A holiday recipe inspired by Chef Ed Bugia and my favorite queso de bola.
During the holidays, queso de bola (QdB) is one of those foods I can’t stop thinking about – or eat enough of. I’m constantly looking for new ways to incorporate it with other foods and use it as an ingredient in my holiday baking.
Not too long ago, I’m talking to Chef Ed Bugia (of Pino fame), rhapsodizing about my favorite QdB foods. I’m expounding on how so very cool QdB is with bibingka, one of those no-brainer, gotta-have-it-this-Christmas foods, when he suddenly interjects, “I make a good queso de bola bibingka soufflé.”
A lengthy silence ensues as I absorb what he’s just said, my brain processes the myriad possibilities of pleasure brought on by a dessert like that. Obviously, no time is wasted in setting a “bake a bibingka soufflé day.”
Soufflé ingredients – aka mise en place.
A soufflé is a source of terror for some cooks, it being the subject of numerous stories involving dramatic risings and suspenseful sprints to serve it before the darn thing collapses. Really just beaten egg whites folded with a denser, flavored mixture, a properly done soufflé rises high above its rim. Its airy exterior is crusty and golden brown, the stark opposite of its lush, loose center bursting with flavor. But it can be temperamental and pose its own difficulties. The first time I made a soufflé, the only comment I received was, “Nice bread, Lor.” Good grief.
We’re in Ed’s kitchen. He’s explaining his inspiration for this soufflé as he gets ready to grate the cheese. “I first tasted a queso de bola bibingka soufflé at C2 and I liked it so much I made my own.” In our cooking and baking, Marca Piña Queso de Bola is our preferred cheese ball. He likes it because it’s consistent in quality and I like it because of its distinct flavor, mild and nutty and not too salty. Of course there’s the nostalgia factor, too. At my lolo’s Noche Buena table, slices of Marca Piña Queso de Bola took centerstage with big-as-plates ensaymada and slices of ham. Now that I’m an adult, it’s the only cheese that graces my Christmas table and I hoard balls of it during the holidays so that I can bake with it throughout the year.
Grating the Marca Piña Queso de Bola. Using the medium grind on the grater produces cheese that’s fluffy and highly aromatic. Whisking the soufflé batter. This shot just freaks me out: how can you not use a measuring spoon when adding extract? Don’t omit the pandan extract however. It adds an incomparable element to the soufflé. Ed throwing sugar into the soufflé batter. At this point, I want to throw a measuring spoon at him.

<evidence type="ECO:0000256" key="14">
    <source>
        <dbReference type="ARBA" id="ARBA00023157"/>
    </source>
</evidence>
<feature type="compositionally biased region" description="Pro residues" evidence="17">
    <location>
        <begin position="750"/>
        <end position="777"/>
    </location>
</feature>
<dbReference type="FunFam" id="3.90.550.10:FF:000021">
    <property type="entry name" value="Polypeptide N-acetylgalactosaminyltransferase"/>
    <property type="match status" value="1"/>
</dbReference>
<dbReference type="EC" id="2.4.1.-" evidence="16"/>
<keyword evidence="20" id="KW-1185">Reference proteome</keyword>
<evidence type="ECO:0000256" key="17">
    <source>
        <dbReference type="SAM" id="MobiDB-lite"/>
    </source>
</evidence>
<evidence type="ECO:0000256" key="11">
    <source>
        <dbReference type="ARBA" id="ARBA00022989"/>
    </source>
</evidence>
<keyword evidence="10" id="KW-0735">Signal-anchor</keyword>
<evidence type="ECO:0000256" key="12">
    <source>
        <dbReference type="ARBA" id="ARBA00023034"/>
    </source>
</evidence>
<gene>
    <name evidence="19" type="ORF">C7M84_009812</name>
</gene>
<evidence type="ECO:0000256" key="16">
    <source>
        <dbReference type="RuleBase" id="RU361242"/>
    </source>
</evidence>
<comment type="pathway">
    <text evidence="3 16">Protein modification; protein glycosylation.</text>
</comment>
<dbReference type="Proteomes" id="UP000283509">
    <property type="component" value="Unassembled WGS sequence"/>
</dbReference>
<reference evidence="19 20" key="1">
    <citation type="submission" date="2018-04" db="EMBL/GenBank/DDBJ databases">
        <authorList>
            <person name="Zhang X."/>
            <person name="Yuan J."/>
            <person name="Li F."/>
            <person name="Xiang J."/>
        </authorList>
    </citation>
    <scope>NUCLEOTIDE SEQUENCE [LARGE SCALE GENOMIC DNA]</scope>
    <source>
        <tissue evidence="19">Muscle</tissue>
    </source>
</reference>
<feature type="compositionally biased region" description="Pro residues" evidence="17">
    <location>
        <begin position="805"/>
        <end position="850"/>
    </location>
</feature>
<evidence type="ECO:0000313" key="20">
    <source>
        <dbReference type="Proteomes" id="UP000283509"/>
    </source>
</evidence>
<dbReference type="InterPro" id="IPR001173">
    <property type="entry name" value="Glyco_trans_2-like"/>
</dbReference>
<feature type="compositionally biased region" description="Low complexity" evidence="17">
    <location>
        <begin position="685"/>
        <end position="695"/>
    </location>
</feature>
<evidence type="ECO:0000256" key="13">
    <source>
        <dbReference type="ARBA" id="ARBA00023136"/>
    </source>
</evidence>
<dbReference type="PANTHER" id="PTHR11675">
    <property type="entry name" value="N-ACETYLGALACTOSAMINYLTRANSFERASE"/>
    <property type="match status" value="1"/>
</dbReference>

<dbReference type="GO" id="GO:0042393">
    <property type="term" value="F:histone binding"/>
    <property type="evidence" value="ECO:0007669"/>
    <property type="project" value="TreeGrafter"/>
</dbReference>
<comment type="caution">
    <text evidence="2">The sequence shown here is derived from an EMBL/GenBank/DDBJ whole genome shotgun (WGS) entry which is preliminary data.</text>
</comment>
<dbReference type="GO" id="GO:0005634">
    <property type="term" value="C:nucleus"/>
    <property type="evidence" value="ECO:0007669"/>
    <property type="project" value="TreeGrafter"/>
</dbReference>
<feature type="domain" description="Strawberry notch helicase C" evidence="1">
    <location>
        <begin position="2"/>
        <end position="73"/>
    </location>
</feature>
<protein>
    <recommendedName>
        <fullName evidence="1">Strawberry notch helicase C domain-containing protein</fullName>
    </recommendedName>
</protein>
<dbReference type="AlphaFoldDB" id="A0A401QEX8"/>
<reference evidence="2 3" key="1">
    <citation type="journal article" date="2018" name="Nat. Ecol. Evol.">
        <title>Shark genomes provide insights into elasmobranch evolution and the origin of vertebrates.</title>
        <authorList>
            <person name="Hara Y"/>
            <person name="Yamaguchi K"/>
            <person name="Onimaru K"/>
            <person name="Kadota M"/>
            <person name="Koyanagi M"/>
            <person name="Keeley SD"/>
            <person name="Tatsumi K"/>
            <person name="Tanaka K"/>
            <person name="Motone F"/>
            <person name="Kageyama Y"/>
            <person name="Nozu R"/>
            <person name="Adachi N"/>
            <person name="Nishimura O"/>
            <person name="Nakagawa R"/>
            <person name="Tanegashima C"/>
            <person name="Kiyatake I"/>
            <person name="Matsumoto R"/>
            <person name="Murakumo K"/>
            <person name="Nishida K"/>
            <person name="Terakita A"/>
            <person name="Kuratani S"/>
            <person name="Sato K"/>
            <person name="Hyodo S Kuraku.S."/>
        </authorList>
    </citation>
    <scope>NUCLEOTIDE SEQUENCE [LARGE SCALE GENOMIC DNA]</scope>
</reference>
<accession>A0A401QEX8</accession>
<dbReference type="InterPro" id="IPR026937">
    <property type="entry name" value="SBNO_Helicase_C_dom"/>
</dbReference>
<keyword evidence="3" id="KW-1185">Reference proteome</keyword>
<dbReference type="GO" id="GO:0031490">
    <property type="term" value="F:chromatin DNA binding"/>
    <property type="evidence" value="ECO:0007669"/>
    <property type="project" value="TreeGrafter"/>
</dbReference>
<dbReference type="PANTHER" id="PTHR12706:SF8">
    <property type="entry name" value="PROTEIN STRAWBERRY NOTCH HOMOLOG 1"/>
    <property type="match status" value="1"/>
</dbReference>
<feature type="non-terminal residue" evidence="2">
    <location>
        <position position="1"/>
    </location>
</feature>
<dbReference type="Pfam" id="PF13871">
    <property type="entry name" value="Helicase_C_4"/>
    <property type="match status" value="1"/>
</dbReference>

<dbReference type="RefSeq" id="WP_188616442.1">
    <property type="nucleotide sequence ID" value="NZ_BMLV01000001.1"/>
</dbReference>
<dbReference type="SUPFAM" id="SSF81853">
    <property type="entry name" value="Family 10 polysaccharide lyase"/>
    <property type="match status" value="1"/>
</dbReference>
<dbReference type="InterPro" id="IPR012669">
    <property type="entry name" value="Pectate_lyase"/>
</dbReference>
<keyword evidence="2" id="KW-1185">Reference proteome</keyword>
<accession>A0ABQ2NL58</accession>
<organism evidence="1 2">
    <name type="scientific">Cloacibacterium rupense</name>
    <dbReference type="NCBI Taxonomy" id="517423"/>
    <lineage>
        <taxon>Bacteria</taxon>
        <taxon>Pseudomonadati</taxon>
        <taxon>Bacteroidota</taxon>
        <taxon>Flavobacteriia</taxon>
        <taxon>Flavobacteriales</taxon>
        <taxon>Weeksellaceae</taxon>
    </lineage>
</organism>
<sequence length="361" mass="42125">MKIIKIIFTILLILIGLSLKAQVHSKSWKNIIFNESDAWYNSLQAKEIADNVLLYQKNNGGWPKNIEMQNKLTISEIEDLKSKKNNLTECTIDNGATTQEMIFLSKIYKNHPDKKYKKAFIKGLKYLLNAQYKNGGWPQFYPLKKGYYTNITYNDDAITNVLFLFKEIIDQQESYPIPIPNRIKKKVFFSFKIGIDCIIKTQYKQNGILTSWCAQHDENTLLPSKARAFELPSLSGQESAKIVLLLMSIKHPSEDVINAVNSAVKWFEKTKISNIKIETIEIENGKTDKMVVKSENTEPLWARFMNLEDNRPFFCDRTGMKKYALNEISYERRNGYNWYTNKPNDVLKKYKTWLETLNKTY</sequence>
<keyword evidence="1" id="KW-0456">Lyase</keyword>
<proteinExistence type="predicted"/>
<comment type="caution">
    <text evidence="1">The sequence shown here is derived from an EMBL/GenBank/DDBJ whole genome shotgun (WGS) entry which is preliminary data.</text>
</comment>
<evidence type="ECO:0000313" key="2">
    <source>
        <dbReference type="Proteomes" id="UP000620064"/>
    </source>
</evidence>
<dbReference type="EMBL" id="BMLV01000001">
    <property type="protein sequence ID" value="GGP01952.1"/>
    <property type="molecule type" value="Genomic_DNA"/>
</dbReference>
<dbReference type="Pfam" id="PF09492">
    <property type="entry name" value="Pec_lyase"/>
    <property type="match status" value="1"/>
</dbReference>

Up and under, up and under. Folding the egg white base into the soufflé batter.
As Ed goes about making the soufflé, I’m alarmed at his rather cavalier attitude to measuring—the man doesn’t measure! I’ve always been attracted to baking because of its precision but at the Pino Kitchen Studio, everything they do seems to fly in the face of that fact. I see not a single set of measuring cups or spoons, although there’s a battered kitchen scale on the counter. Ed’s actually chuckling and poking fun at himself as he sprinkles sugar into the egg whites, showers queso de bola into the soufflé batter, and thins out the crème anglaise with nary a measurement tool. My fastidious side is screaming but I’m too busy taking pictures and scribbling down notes so I go with the flow and worry about hammering out a workable recipe later.
Running your thumb around the ramekins keeps the filling from sticking to the rims. Ready for the oven. Mise en place for the Coconut Crème Anglaise. Ed, waiting for the soufflés to finish baking. “See Lori, no measurements!” (Yeah Ed, leave the hard work to me.) The soufflés have deflated considerably by the time Ed garnishes their tops with grated coconut and the Coconut Crème Anglaise. I love this shot for the easygoing, almost tongue-in-cheek nature it depicts. Ed always has fun with food, and it characterizes all of his creations.
Regardless of non-existent measurements, Ed gets an impressive rise from his soufflés. (See cover photo). “I always like to underbake my soufflés just a bit so that the center stays loose and foamy,” he says, setting them down on the counter. He finishes them off with a smattering of grated coconut, the brown and white shards look like a miniature shower of stars as I peer at them from behind my camera. My mouth beings to water … and water some more as he inserts a spoon into one soufflé and dribbles some Coconut Crème Anglaise into it.
Pictures done, oven turned off, Ed and I sit down with our respective soufflés. “They’ve shrunk!” Ed declares. I take a bite. “But they’re still so good!” I aver. A still crisp exterior shows its softer side, a rich and loose middle pocked with pieces of queso de bola – a subtle, salty strike against the sweetness of the soufflé. Another spoonful serves up a chunky surprise of salted red egg, and that’s when it really tastes like a bibingka. I like the Coconut Crème Anglaise which rounds everything off quite nicely with its sweet creaminess.
Queso de bola and a soufflé that tastes like a bibingka: a deliciously traditional start to the Christmas holidays.